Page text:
Dipentodon is a monotypic genus of Dipentodontaceae and the only species, Dipentodon sinicus, is scattered in southwest China as well as adjacent Myanmar, northeast India and northern Vietnam. This species was evaluated as vulnerable in ‘China Species Red List’. Here, we assembled and characterized the complete chloroplast (cp) genome of D. sinicus using Illumina sequencing data for the first time. The complete cp genome was 158,795 bp in length, consisting of a pair of inverted repeats of 26,587 bp, a large single-copy region of 87,233 bp and a small single-copy region of 18,388 bp. The genome encoded 113 unique genes, including 79 protein-coding genes, 30 tRNA genes and four rRNA genes. Phylogenetic analysis based on 16 complete cp genome sequences indicated that D. sinicus is a member of Huerteales, consistent with its position in the latest classification of flowering plants (AGP IV).
Article ID 0027 Published: March 2019 RESEARCH ARTICLE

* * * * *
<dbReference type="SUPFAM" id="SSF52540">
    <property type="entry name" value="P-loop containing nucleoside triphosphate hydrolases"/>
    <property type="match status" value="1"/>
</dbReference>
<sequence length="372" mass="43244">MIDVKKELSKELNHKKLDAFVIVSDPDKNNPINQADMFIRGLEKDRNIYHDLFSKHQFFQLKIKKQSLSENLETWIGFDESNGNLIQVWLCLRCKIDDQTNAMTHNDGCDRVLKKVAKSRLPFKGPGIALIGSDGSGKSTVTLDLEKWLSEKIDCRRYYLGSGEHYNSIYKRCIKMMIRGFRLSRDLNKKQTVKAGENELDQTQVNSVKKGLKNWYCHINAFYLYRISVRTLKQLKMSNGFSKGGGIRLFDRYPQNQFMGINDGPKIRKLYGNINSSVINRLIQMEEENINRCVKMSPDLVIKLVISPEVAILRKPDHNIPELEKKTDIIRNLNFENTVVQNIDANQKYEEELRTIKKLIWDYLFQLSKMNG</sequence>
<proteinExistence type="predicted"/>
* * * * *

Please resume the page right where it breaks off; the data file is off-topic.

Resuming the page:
Creation of genetic variability and development of varieties having higher yield potential depends on information about nature of gene action. The present investigation was undertaken to decipher the nature of gene action and allied genetic parameters involved in the inheritance of yield and yield-related component traits in opium poppy (Papaver somniferum L.). The biparental inbreeding progenies derived from four segregating base populations of crosses NB-1Kr40-3/3×NB-1Kr30+0.2-2/1, NB-5Kr40-7/2×58/1, NB-1Kr30+0.2-2/1×58/1 and NB-Kr40-3/3×NB-5Kr40-7/2 of opium poppy were analysed to study the gene actions involved in the inheritance of yield and component traits. Additive component of variance played a predominant role in North Carolina design (NCD)-I, while both additive and dominance genetic components were found important in NCD-III design. The presence of additive as well as nonadditive components of variance suggested that one or two generations of intermating in further generations followed by selection may lead to development of novel genotypes.
Article ID 0021 Published: March 2019 RESEARCH NOTE